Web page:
Subject: I have found a CD that I think you would enjoy
Genres: Jazz, Pop
Listen to Samples
Too cool !
Jazzcat | Genoa, Italy Italy | 08/02/2004
(5 out of 5 stars)
"Coolness is never enough when your name is Paul Gonsalves. This cd is a splendid example of a real jazz record as they should always be. Fantastic musicians on very seat, an "upgraded" Wynton Kelly trio plus Nat Adderley at the cornet and Paul on tenor free to improvise on well known jazz vehicles. The music is cool, this is the perfect word to describe it. Cool mid tempo tunes with the right attitude. A relaxed extremely cool session with few really fast or slow moments which sports some spectacular solos from all the guys on well known standards and jazz progressions. A blues, a minor blues, Yesterdays, a couple of ballads, in the end a really nice program perfect for a blowing session. Paul's sound is extremely nice, you can almost hear his breath, it's extremely confidential. The year is 1960 if I remember well. What ca I add more?
Long Live Fantasy OJC !!!"
Ellington Alum's Classic Solo Effort
Michael B. Richman | Portland, Maine USA | 07/09/2000
(5 out of 5 stars)
"Paul Gonsalves was best known as a member of Duke Ellington's band. But on "Gettin' Together" he trades in his big band charts for some good old quintet jams and improvisations. Just like the Ellington band, Paul's band here is stellar as well with Nat Adderley joining on cornet, and the classic rhythm trio of Wynton Kelly, Sam Jones and Jimmy Cobb providing the backbone. The quintet delivers classic performances on a set of standards that range from "Yesterdays" to "Walkin'." Gonsalves sounds so comfortable in a small group that you'd never know he rarely performed in this context. Good thing the Jazzland label had the the good sense to record him."
A star forever.
Samuel Chell | Kenosha,, WI United States | 10/01/2009
(5 out of 5 stars)
"I recall once being fed a line to the effect that Paul Gonsalves was unworthy of the attention of a Rollins, Coltrane, Ammons, Dexter, or Stitt. Supposedly, he was "merely" an Ellington hired hand who, moreover, had committed the unpardonable sin of going commercial with his sensational, internationally acclaimed, news-worthy solo that led to the "riot" caused by Duke's band at the 1956 Newport Jazz Festival. How ironic, and sad, that Paul's success worked to his disfavor among the jazz elite, helping explain his limited recorded production (this session along with a date shared with Sonny Stitt are the only two albums bearing his name in the title). Even the liner notes written for the 1960 date make some ridiculous statement like "you'd never guess from hearing him in Duke's band that he was such a great musician."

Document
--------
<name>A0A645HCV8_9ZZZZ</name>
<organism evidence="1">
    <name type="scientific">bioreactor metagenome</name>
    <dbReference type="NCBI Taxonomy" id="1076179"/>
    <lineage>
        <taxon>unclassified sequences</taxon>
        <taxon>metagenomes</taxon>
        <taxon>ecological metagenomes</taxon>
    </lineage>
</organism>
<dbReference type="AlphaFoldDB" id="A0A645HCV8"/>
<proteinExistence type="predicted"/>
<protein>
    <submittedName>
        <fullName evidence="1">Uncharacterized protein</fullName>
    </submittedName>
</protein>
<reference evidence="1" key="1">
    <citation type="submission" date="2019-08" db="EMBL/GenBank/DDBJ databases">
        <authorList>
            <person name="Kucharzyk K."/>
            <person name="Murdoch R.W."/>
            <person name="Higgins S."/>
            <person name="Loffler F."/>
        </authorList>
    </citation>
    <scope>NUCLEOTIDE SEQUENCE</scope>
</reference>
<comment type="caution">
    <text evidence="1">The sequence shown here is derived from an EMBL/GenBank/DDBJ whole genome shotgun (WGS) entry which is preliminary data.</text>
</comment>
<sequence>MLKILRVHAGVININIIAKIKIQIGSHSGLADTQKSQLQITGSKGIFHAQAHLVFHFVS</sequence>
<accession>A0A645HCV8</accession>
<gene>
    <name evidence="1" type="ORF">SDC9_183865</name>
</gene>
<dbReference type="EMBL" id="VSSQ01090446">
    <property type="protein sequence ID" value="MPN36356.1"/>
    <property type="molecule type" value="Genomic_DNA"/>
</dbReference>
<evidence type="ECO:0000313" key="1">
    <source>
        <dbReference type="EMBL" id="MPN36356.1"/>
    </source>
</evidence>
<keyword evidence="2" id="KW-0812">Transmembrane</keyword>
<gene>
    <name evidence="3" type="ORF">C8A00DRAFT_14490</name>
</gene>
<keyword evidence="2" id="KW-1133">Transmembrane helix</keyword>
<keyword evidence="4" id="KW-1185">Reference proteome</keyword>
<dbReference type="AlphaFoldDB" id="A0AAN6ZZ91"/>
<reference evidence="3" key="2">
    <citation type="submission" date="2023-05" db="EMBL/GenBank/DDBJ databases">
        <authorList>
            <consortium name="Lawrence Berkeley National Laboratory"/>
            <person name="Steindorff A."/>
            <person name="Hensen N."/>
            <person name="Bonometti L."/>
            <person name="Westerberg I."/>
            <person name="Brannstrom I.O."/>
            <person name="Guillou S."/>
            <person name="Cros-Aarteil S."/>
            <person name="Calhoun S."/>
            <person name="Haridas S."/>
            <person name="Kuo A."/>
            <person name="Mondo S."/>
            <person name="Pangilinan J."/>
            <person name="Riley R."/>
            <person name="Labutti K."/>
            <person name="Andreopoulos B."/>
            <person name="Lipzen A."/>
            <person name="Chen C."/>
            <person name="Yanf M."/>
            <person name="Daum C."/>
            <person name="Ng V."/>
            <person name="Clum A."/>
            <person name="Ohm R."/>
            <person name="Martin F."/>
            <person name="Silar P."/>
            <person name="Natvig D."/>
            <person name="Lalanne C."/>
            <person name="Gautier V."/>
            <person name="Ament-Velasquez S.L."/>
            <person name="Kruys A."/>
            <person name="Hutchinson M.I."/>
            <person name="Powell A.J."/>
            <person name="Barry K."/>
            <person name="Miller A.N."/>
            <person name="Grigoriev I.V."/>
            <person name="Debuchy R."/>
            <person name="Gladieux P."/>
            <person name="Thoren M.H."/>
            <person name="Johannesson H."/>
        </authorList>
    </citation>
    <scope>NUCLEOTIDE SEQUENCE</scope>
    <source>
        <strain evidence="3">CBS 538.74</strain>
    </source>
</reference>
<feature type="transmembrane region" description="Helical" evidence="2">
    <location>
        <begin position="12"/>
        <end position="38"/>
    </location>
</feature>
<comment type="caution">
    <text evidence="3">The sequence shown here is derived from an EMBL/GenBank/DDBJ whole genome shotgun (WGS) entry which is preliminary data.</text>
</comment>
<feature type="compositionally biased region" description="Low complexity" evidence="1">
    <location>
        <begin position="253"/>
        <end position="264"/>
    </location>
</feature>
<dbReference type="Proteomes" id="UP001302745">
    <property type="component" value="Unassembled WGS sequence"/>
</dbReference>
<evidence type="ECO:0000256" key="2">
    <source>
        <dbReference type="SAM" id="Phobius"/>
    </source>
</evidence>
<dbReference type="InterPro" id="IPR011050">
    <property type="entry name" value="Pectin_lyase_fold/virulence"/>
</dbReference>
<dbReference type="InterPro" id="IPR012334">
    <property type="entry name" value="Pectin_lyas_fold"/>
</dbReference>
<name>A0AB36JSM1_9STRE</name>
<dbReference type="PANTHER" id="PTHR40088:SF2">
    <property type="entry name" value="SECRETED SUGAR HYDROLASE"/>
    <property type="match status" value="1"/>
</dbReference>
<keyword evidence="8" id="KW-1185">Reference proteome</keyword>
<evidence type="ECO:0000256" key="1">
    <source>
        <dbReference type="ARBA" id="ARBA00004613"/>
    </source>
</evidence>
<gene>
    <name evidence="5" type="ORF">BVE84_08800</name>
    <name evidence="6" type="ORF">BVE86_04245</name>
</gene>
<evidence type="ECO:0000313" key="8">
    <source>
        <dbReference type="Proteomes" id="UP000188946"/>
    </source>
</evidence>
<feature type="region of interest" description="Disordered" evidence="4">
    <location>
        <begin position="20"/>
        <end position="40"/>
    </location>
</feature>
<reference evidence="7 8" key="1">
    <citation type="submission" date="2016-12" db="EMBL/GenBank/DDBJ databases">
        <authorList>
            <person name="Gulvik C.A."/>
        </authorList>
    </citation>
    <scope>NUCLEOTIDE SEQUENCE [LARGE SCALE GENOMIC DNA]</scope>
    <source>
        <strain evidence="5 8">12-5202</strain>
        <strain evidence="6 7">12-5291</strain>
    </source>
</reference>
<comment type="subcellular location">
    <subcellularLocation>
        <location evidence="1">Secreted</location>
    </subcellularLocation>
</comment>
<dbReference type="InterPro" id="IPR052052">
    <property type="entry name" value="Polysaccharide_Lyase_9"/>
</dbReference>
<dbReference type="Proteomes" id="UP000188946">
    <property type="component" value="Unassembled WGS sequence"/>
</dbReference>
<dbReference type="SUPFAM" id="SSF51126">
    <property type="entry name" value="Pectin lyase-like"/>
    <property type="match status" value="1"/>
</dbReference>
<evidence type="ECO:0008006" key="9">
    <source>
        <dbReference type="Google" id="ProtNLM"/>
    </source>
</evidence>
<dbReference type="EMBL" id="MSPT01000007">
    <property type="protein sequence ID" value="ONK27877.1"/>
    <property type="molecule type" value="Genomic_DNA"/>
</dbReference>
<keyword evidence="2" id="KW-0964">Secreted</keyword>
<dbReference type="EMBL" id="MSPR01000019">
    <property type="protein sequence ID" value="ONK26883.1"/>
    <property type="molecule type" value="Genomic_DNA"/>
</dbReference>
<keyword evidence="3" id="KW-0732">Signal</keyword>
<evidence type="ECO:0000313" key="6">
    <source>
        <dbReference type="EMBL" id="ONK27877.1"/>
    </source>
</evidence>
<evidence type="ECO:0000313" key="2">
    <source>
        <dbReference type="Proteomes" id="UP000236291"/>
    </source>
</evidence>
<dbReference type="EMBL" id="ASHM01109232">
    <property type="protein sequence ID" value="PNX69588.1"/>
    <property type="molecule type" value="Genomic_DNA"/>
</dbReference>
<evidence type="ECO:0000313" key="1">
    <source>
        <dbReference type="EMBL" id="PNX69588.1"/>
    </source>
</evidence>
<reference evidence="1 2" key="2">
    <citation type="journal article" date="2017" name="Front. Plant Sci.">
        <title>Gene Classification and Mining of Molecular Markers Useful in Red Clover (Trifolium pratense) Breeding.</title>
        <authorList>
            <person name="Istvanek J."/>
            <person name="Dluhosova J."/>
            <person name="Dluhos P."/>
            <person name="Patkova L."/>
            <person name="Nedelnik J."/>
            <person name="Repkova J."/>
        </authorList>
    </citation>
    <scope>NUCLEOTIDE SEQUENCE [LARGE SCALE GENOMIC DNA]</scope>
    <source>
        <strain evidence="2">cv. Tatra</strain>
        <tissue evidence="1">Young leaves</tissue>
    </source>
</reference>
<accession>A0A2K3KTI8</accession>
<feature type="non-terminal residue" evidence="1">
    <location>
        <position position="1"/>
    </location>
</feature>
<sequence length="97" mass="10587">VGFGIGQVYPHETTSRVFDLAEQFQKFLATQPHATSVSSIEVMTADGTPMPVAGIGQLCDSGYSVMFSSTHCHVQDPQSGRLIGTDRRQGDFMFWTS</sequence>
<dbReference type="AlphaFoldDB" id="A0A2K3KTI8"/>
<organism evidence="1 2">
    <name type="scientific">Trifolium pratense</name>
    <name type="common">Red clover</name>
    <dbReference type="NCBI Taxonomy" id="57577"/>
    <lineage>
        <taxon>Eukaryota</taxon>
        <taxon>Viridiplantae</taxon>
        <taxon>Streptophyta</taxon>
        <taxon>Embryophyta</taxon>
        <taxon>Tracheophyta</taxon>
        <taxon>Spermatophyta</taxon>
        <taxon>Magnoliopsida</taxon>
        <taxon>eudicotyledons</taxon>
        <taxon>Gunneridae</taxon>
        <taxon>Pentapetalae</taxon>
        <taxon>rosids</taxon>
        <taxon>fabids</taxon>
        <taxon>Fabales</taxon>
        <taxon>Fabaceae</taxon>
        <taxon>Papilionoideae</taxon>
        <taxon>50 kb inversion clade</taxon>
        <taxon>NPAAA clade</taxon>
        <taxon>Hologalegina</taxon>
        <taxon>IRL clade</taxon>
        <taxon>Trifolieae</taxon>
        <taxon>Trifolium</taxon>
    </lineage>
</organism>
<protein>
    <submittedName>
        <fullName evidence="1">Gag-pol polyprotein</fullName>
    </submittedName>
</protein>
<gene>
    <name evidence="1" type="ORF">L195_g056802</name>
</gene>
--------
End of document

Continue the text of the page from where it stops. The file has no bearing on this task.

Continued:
Those who take the time to acquire the near-miraculous digital restoration of "Ellington at Newport 1956" and to listen carefully to Paul's marathon solo/"interlude" on "Diminuendo and Crescendo in Blue" will hear an imaginative, creative mind that begs for comparisons with the Maestro himself. The performance worked because Duke knew it would--rather than "grandstanding," Paul stayed within himself, located a groove, and created just enough variety and mounting tension with each passing chorus to keep the crowd hooked. He improvised like a composer, making the most of the germ, the cell, the motif with which he began an epic adventure that unfolded magically, majestically, and memorably.
There are no surprises here--merely state-of-the-art tenor playing by the musician Duke recruited to replace the legendary Ben Webster. Whether as a section player (the sound of that Ellington reed section!) or as a soloist--driving, boppish, r&b, straightahead swing, or smoldering ballads (Duke would send him out into the audience with orders to play "In a Sentimental Mood" for every woman within reach of his horn), Gonsalves was the ideal Ellington "instrument"--loyal, versatile, dependable--all except for one (very) fatal flaw--the bottle. It would end his association with the Ellington band a year before Duke's death though, unlike his employer's, Paul's passing would receive no headlines.
The present session brings out the "bigness" of his sound more than the Ellington recordings, and it places him with 2/3 of the rhythm section Miles used for part of "Kind of Blue"--Wynton Kelly and Jimmy Cobb--along with a bassist, Sam Jones, who was Cannonball Adderley's first choice and, later, Oscar Peterson's (after Ray Brown had left the trio). Paul is in the pocket for all of the swingers, and he strikes deep pools of emotion on "Yesterdays," "I Surrender Dear," and "I Cover the Waterfront." A perfect program impeccably performed by a guy who could be very quiet and artistic (rather than converse with me, he preferred to sketch me), an artist who would much rather play music than talk about it.
Neither this session nor the one with Stitt is likely to be around much longer. But as long as Ellington is remembered and listened to, Paul Gonsalves will be one of the most familiar, and important, tenor saxophone sounds embedded in American consciousness. His place is assured--no less than Billy Strayhorn's--thanks to his willingness to pursue a higher calling than the one presented by his own creative muse. He'd already done his duties by her--many times over."